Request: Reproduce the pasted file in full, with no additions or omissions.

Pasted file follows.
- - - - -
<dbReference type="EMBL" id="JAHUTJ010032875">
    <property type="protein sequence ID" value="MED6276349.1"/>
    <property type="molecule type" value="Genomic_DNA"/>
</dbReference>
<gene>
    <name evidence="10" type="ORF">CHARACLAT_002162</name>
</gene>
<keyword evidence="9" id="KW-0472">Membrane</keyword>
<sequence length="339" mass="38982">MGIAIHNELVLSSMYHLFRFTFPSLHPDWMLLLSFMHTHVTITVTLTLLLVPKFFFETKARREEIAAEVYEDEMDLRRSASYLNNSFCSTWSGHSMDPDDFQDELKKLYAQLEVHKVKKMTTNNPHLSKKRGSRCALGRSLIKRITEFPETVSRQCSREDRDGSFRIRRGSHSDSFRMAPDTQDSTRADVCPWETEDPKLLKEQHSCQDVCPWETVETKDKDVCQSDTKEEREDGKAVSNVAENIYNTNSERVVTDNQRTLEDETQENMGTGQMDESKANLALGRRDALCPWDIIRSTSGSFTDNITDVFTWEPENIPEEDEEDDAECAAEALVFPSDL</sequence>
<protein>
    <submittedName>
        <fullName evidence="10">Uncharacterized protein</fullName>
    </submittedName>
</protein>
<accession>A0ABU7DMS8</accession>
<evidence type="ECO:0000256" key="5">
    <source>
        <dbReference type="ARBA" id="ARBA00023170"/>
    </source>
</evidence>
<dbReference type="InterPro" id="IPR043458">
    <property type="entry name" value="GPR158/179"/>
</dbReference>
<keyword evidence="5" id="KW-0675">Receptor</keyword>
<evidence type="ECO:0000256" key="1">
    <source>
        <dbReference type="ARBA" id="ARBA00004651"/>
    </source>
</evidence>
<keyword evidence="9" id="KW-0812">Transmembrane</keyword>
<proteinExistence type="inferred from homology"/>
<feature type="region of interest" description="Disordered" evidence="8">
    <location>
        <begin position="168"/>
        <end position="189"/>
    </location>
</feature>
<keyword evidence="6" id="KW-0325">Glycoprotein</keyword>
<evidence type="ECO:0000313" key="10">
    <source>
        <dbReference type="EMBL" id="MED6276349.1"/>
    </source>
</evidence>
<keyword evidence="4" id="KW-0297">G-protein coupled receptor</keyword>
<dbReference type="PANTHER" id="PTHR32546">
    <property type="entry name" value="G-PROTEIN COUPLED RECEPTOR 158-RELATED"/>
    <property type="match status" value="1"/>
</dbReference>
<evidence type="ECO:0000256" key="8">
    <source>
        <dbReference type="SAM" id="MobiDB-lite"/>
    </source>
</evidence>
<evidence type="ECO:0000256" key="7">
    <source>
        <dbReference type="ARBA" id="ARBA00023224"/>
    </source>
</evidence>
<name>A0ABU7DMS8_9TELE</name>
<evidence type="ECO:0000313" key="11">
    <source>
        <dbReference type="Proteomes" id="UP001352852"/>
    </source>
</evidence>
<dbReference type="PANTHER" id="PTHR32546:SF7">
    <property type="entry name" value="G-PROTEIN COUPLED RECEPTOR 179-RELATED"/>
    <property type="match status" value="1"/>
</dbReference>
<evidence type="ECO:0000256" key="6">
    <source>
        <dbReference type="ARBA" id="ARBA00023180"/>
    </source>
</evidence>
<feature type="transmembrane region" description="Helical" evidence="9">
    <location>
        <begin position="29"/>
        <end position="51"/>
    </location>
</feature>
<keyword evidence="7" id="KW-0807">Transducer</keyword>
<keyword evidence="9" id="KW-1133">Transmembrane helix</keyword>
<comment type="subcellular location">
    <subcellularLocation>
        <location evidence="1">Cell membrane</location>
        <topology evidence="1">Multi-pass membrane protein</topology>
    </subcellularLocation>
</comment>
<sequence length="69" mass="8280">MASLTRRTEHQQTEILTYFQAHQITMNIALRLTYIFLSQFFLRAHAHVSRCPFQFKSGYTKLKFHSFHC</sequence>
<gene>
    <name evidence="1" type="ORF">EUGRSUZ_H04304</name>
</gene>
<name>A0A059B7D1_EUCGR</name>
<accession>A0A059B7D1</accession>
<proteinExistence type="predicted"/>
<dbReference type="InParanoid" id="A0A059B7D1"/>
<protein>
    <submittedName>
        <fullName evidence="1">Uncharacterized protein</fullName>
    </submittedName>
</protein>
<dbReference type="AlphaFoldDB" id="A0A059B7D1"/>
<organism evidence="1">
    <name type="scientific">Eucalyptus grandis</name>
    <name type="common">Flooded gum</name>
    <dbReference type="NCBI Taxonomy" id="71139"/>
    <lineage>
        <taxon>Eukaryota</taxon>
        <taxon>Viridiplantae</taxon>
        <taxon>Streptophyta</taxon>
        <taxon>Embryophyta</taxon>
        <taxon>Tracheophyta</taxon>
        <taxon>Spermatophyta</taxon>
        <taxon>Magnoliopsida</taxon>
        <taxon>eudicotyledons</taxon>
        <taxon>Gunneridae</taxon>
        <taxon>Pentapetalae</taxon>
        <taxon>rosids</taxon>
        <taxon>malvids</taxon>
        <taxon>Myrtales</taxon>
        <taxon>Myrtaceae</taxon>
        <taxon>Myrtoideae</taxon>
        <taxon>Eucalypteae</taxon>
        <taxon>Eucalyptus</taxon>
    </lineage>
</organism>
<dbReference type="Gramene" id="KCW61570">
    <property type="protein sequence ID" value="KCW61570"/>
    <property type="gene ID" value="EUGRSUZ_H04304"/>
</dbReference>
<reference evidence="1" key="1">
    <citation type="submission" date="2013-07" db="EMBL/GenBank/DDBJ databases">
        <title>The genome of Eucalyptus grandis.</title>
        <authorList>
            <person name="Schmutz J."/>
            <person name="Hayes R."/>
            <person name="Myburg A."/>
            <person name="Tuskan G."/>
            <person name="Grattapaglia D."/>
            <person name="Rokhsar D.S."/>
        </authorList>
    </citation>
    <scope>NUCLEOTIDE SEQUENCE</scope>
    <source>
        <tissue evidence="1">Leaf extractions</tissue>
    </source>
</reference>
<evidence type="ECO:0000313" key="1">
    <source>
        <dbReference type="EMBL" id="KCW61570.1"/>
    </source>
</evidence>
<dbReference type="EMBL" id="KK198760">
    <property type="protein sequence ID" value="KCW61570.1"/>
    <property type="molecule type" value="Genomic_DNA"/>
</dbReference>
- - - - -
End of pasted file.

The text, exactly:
<dbReference type="EMBL" id="JAHUTJ010032875">
    <property type="protein sequence ID" value="MED6276349.1"/>
    <property type="molecule type" value="Genomic_DNA"/>
</dbReference>
<gene>
    <name evidence="10" type="ORF">CHARACLAT_002162</name>
</gene>
<keyword evidence="9" id="KW-0472">Membrane</keyword>
<sequence length="339" mass="38982">MGIAIHNELVLSSMYHLFRFTFPSLHPDWMLLLSFMHTHVTITVTLTLLLVPKFFFETKARREEIAAEVYEDEMDLRRSASYLNNSFCSTWSGHSMDPDDFQDELKKLYAQLEVHKVKKMTTNNPHLSKKRGSRCALGRSLIKRITEFPETVSRQCSREDRDGSFRIRRGSHSDSFRMAPDTQDSTRADVCPWETEDPKLLKEQHSCQDVCPWETVETKDKDVCQSDTKEEREDGKAVSNVAENIYNTNSERVVTDNQRTLEDETQENMGTGQMDESKANLALGRRDALCPWDIIRSTSGSFTDNITDVFTWEPENIPEEDEEDDAECAAEALVFPSDL</sequence>
<protein>
    <submittedName>
        <fullName evidence="10">Uncharacterized protein</fullName>
    </submittedName>
</protein>
<accession>A0ABU7DMS8</accession>
<evidence type="ECO:0000256" key="5">
    <source>
        <dbReference type="ARBA" id="ARBA00023170"/>
    </source>
</evidence>
<dbReference type="InterPro" id="IPR043458">
    <property type="entry name" value="GPR158/179"/>
</dbReference>
<keyword evidence="5" id="KW-0675">Receptor</keyword>
<evidence type="ECO:0000256" key="1">
    <source>
        <dbReference type="ARBA" id="ARBA00004651"/>
    </source>
</evidence>
<keyword evidence="9" id="KW-0812">Transmembrane</keyword>
<proteinExistence type="inferred from homology"/>
<feature type="region of interest" description="Disordered" evidence="8">
    <location>
        <begin position="168"/>
        <end position="189"/>
    </location>
</feature>
<keyword evidence="6" id="KW-0325">Glycoprotein</keyword>
<evidence type="ECO:0000313" key="10">
    <source>
        <dbReference type="EMBL" id="MED6276349.1"/>
    </source>
</evidence>
<keyword evidence="4" id="KW-0297">G-protein coupled receptor</keyword>
<dbReference type="PANTHER" id="PTHR32546">
    <property type="entry name" value="G-PROTEIN COUPLED RECEPTOR 158-RELATED"/>
    <property type="match status" value="1"/>
</dbReference>
<evidence type="ECO:0000256" key="8">
    <source>
        <dbReference type="SAM" id="MobiDB-lite"/>
    </source>
</evidence>
<evidence type="ECO:0000256" key="7">
    <source>
        <dbReference type="ARBA" id="ARBA00023224"/>
    </source>
</evidence>
<name>A0ABU7DMS8_9TELE</name>
<evidence type="ECO:0000313" key="11">
    <source>
        <dbReference type="Proteomes" id="UP001352852"/>
    </source>
</evidence>
<dbReference type="PANTHER" id="PTHR32546:SF7">
    <property type="entry name" value="G-PROTEIN COUPLED RECEPTOR 179-RELATED"/>
    <property type="match status" value="1"/>
</dbReference>
<evidence type="ECO:0000256" key="6">
    <source>
        <dbReference type="ARBA" id="ARBA00023180"/>
    </source>
</evidence>
<feature type="transmembrane region" description="Helical" evidence="9">
    <location>
        <begin position="29"/>
        <end position="51"/>
    </location>
</feature>
<keyword evidence="7" id="KW-0807">Transducer</keyword>
<keyword evidence="9" id="KW-1133">Transmembrane helix</keyword>
<comment type="subcellular location">
    <subcellularLocation>
        <location evidence="1">Cell membrane</location>
        <topology evidence="1">Multi-pass membrane protein</topology>
    </subcellularLocation>
</comment>
<sequence length="69" mass="8280">MASLTRRTEHQQTEILTYFQAHQITMNIALRLTYIFLSQFFLRAHAHVSRCPFQFKSGYTKLKFHSFHC</sequence>
<gene>
    <name evidence="1" type="ORF">EUGRSUZ_H04304</name>
</gene>
<name>A0A059B7D1_EUCGR</name>
<accession>A0A059B7D1</accession>
<proteinExistence type="predicted"/>
<dbReference type="InParanoid" id="A0A059B7D1"/>
<protein>
    <submittedName>
        <fullName evidence="1">Uncharacterized protein</fullName>
    </submittedName>
</protein>
<dbReference type="AlphaFoldDB" id="A0A059B7D1"/>
<organism evidence="1">
    <name type="scientific">Eucalyptus grandis</name>
    <name type="common">Flooded gum</name>
    <dbReference type="NCBI Taxonomy" id="71139"/>
    <lineage>
        <taxon>Eukaryota</taxon>
        <taxon>Viridiplantae</taxon>
        <taxon>Streptophyta</taxon>
        <taxon>Embryophyta</taxon>
        <taxon>Tracheophyta</taxon>
        <taxon>Spermatophyta</taxon>
        <taxon>Magnoliopsida</taxon>
        <taxon>eudicotyledons</taxon>
        <taxon>Gunneridae</taxon>
        <taxon>Pentapetalae</taxon>
        <taxon>rosids</taxon>
        <taxon>malvids</taxon>
        <taxon>Myrtales</taxon>
        <taxon>Myrtaceae</taxon>
        <taxon>Myrtoideae</taxon>
        <taxon>Eucalypteae</taxon>
        <taxon>Eucalyptus</taxon>
    </lineage>
</organism>
<dbReference type="Gramene" id="KCW61570">
    <property type="protein sequence ID" value="KCW61570"/>
    <property type="gene ID" value="EUGRSUZ_H04304"/>
</dbReference>
<reference evidence="1" key="1">
    <citation type="submission" date="2013-07" db="EMBL/GenBank/DDBJ databases">
        <title>The genome of Eucalyptus grandis.</title>
        <authorList>
            <person name="Schmutz J."/>
            <person name="Hayes R."/>
            <person name="Myburg A."/>
            <person name="Tuskan G."/>
            <person name="Grattapaglia D."/>
            <person name="Rokhsar D.S."/>
        </authorList>
    </citation>
    <scope>NUCLEOTIDE SEQUENCE</scope>
    <source>
        <tissue evidence="1">Leaf extractions</tissue>
    </source>
</reference>
<evidence type="ECO:0000313" key="1">
    <source>
        <dbReference type="EMBL" id="KCW61570.1"/>
    </source>
</evidence>
<dbReference type="EMBL" id="KK198760">
    <property type="protein sequence ID" value="KCW61570.1"/>
    <property type="molecule type" value="Genomic_DNA"/>
</dbReference>